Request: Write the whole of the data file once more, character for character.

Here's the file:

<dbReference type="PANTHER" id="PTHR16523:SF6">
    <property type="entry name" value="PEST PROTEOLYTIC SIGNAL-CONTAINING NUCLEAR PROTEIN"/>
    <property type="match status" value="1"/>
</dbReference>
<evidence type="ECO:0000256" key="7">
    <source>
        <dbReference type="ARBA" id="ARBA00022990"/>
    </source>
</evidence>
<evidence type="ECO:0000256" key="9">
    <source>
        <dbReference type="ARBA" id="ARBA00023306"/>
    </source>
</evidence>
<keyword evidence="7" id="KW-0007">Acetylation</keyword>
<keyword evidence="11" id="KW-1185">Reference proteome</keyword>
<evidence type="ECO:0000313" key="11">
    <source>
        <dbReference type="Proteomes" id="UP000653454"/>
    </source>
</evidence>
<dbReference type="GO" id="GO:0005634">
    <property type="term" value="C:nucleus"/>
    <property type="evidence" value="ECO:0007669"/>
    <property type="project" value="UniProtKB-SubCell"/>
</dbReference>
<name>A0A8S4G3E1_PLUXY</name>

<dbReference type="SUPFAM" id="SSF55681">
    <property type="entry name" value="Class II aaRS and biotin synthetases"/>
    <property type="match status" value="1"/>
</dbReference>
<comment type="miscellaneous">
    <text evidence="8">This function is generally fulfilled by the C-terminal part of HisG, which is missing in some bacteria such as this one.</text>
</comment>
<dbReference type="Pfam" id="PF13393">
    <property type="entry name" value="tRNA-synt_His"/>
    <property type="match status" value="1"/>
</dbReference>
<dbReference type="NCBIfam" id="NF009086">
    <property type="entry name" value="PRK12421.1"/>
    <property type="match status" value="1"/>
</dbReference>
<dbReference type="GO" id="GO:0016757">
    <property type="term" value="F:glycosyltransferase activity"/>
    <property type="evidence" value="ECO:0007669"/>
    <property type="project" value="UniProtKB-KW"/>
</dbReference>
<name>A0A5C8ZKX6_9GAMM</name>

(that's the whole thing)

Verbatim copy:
<dbReference type="PANTHER" id="PTHR16523:SF6">
    <property type="entry name" value="PEST PROTEOLYTIC SIGNAL-CONTAINING NUCLEAR PROTEIN"/>
    <property type="match status" value="1"/>
</dbReference>
<evidence type="ECO:0000256" key="7">
    <source>
        <dbReference type="ARBA" id="ARBA00022990"/>
    </source>
</evidence>
<evidence type="ECO:0000256" key="9">
    <source>
        <dbReference type="ARBA" id="ARBA00023306"/>
    </source>
</evidence>
<keyword evidence="7" id="KW-0007">Acetylation</keyword>
<keyword evidence="11" id="KW-1185">Reference proteome</keyword>
<evidence type="ECO:0000313" key="11">
    <source>
        <dbReference type="Proteomes" id="UP000653454"/>
    </source>
</evidence>
<dbReference type="GO" id="GO:0005634">
    <property type="term" value="C:nucleus"/>
    <property type="evidence" value="ECO:0007669"/>
    <property type="project" value="UniProtKB-SubCell"/>
</dbReference>
<name>A0A8S4G3E1_PLUXY</name>

<dbReference type="SUPFAM" id="SSF55681">
    <property type="entry name" value="Class II aaRS and biotin synthetases"/>
    <property type="match status" value="1"/>
</dbReference>
<comment type="miscellaneous">
    <text evidence="8">This function is generally fulfilled by the C-terminal part of HisG, which is missing in some bacteria such as this one.</text>
</comment>
<dbReference type="Pfam" id="PF13393">
    <property type="entry name" value="tRNA-synt_His"/>
    <property type="match status" value="1"/>
</dbReference>
<dbReference type="NCBIfam" id="NF009086">
    <property type="entry name" value="PRK12421.1"/>
    <property type="match status" value="1"/>
</dbReference>
<dbReference type="GO" id="GO:0016757">
    <property type="term" value="F:glycosyltransferase activity"/>
    <property type="evidence" value="ECO:0007669"/>
    <property type="project" value="UniProtKB-KW"/>
</dbReference>
<name>A0A5C8ZKX6_9GAMM</name>